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They were not ashamed to lay their hands on Sedulius, on Prudentius, on St. Ambrose himself. Only in one or two cases does some sense of shame seem to have stopped their nefarious work. They left “Ave maris stella,” “Jam lucis orto sidere,” and St. Thomas Aquinas’s hymns alone (they would have made pretty work of “Sacris solemniis”). In 1629 their mangled remnants were published.
— Rev’d Adrian Knottesford Fortescue (25 March 1916)

The Story Behind The Code
published 10 June 2013 by Guest Author

The following is a guest article by Benjamin Bloomfield.

COUPLE OF MONTHS AGO, when my brother found out that I had written a tool for applying psalm tones to arbitrary Latin texts, he suggested to me that I write a similar tool to work with the traditional Latin Mass propers, so that anyone could easily sing psalm-toned propers if (and only if*) they didn’t have sufficient time to practice the proper propers.

I remember thinking at the time that it was very easy for my brother to suggest such a tool, but it would be quite a bit of work for me to actually write it. For about a month, I would occasionally think about how I might be able to get the texts for the propers for every Sunday of the year from divinumofficium.com and then look up all the proper chants based on the beginnings of the texts at gregobase.selapa.net. Eventually I did try my hand at it, and what I have come up with is at a point where it is good enough to share with the public.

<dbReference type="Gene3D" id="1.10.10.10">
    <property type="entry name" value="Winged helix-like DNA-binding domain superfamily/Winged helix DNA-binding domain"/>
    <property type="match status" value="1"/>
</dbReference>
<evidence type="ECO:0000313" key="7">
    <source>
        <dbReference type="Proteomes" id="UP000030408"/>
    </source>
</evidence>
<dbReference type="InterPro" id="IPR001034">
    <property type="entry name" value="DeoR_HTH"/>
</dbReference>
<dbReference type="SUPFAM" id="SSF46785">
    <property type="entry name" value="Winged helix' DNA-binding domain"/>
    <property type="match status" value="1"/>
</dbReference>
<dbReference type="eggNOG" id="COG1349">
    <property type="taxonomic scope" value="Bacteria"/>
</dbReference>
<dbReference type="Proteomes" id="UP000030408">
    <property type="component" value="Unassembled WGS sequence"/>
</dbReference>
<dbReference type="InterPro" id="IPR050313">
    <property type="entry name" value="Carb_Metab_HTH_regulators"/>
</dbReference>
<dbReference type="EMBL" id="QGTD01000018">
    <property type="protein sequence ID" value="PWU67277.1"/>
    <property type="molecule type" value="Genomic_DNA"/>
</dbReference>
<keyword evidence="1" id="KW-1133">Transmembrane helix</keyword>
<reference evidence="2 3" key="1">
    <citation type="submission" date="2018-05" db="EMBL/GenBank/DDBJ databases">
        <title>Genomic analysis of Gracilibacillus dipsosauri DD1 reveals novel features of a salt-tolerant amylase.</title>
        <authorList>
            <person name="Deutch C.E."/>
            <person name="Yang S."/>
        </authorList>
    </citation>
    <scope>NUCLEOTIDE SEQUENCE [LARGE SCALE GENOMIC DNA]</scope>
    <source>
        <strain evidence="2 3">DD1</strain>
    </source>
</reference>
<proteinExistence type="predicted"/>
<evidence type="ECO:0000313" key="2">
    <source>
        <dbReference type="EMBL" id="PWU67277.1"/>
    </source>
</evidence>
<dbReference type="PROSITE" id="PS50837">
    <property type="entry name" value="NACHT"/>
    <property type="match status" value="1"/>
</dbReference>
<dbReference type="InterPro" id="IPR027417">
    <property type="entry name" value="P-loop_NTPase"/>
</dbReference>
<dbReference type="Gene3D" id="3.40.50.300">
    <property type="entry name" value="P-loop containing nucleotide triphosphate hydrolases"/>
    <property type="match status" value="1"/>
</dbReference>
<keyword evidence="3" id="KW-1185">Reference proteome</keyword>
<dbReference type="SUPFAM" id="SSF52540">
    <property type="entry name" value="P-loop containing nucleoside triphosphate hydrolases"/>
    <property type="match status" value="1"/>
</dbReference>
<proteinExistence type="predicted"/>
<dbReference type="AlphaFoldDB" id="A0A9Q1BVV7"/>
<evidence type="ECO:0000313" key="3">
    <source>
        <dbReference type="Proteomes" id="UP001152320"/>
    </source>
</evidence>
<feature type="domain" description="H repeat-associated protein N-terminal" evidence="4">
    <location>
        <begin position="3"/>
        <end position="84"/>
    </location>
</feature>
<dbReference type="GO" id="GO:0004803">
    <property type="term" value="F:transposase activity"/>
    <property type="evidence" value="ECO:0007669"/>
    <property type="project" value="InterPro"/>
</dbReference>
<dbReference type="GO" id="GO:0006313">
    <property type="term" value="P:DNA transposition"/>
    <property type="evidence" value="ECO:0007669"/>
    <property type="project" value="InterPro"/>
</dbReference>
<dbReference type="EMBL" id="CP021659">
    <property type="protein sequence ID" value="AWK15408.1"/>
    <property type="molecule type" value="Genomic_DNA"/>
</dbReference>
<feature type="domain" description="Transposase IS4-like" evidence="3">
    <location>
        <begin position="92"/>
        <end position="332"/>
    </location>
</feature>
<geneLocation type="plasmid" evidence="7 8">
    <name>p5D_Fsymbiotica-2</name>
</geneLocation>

In its current form, you can select a Sunday (or several other feasts, of which there are still a few that I need to add; you can also select the wedding or funeral propers) and it will populate fields for Introit, Gradual, Alleluia, etc. Then you can select whether to use the full tone or a psalm tone for each proper. You can get a PDF of everything by clicking the link in the upper right.

You can click on the titles (Introitus, Graduale, etc.) to go to that chant’s page at gregobase.selapa.net and see the chant next to images of it scanned from the Liber Usualis or Graduale Romanum so that you can proofread it and make sure there are no mistakes in the newly typeset version. I have already noticed and corrected several mistakes in both text and melody, so this is certainly a good idea.

Also, I should make it clear that thanks are due to Andrew Hinkley for having transcribed all of these chants, and to Olivier Berten for setting up and maintaining them all at gregobase.selapa.net where they can be proofread. Without their work, I never would have been able to write this.

* As it says in the liber brevior in the section with psalm-toned graduals and alleluias:

These abridged chants are intended exclusively for churches where it is not possible to properly execute all the melodies of the Roman Gradual and for which a simple melody of the Sacred Texts is tolerated (S. C. R. N° 3697). Where there are Choirs sufficiently trained, the official Chant of the Gradual must be kept.